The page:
Blogger is providing a migration path for those using FTP publishing. You can move your blog to Blogspot using either a Blogspot URL or your own custom domain. Preliminary info is available in this document from Blogger — Important Note to FTP Users.

If you are using Blogger, you might be considering, or needing, to make a change. I highly recommend WordPress, both in its Blogspot-like hosted mode at and in the self-hosted version of WordPress available for install or download from your ISP or directly from

All things move forward. Blogger is focusing on the ease-of-use of hosted blogs, which is fine. You just might need to seek out other alternatives. If you are looking for advice on transitioning to or a self-hosted WordPress install, you can ask questions here using the Comments link below or in the forums on the New Media Interchange Community Site. I would be happy to answer any questions I can and sharing those questions with others would be a great way of getting more information out into the world.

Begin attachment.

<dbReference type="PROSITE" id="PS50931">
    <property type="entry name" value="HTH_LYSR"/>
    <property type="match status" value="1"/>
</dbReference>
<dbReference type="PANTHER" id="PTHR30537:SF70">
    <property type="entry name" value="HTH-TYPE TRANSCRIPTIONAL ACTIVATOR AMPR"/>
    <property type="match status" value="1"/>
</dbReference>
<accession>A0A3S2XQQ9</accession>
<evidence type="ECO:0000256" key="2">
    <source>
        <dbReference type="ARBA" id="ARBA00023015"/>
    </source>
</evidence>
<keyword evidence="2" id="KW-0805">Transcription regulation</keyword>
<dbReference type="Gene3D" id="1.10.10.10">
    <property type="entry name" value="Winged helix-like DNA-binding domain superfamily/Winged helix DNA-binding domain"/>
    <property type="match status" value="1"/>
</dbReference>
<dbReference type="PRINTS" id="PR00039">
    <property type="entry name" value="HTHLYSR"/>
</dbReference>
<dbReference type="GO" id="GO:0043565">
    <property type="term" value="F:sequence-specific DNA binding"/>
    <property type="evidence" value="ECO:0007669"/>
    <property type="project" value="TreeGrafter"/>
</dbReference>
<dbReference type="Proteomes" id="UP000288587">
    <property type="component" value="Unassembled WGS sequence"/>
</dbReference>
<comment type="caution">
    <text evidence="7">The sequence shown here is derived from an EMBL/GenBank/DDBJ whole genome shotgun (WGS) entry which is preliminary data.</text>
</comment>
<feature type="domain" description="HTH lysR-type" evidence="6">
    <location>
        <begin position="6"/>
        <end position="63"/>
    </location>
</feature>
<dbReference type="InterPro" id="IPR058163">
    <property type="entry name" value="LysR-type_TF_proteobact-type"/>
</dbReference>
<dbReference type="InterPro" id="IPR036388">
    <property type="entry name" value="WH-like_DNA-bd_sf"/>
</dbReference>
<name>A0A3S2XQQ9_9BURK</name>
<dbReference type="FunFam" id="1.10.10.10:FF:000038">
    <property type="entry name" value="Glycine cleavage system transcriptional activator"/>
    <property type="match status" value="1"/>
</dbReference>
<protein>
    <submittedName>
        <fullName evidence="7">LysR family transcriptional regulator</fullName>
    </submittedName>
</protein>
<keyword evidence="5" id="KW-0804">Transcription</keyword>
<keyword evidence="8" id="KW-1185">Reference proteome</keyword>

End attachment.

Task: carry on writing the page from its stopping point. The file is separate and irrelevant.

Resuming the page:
WordPress 2.9 upgrade fails on GoDaddy shared server(s)

(Update 12/19/2009 – 1341 PST – Received links on how to export and import database into new 5.0 version of the database. Working with some knowledgeable others to help me do the process.)

(Update 12/19/2009 – 1024 PST – Looks as if my main database is still in mySQL 4.0 format although GoDaddy support 5.0. Probably never had need to upgrade DB since I moved there. Support email sent in on how to upgrade database)

Hmmm. Upgrading your WordPress installations is typically a part of good system management, but when trying to install the latest version of WordPress 2.9 this morning I received the following error.

Upgrade WordPress
Downloading update from

Unpacking the update.

The update cannot be installed because WordPress 2.9 requires MySQL version 4.1.2 or higher. You are running version 4.0.27.

Installation Failed

I am not sure if this effects all of GoDaddy’s shared servers or just mine, but it could effect a lot of people if their default install of mySQL is this version.

What are you experiencing with WordPress 2.9 installs on shared servers?

Tread carefully when editing WordPress themes (and how to recover when things go awry)

wp-appearanceI received a WordPress emergency email from a friend/client last night and I wanted to share both the problem, and the solution, with you. Now, I am far from a WordPress expert, but having faced some issues myself, her problem was one that I could solve.

The Problem

My friend was trying to modify an existing theme on her WordPress blog and one thing she really wanted was to expand the theme to include 3 column, instead of just 2. I have often had the same desire for more sidebar space, so I could understand why she wanted to do this.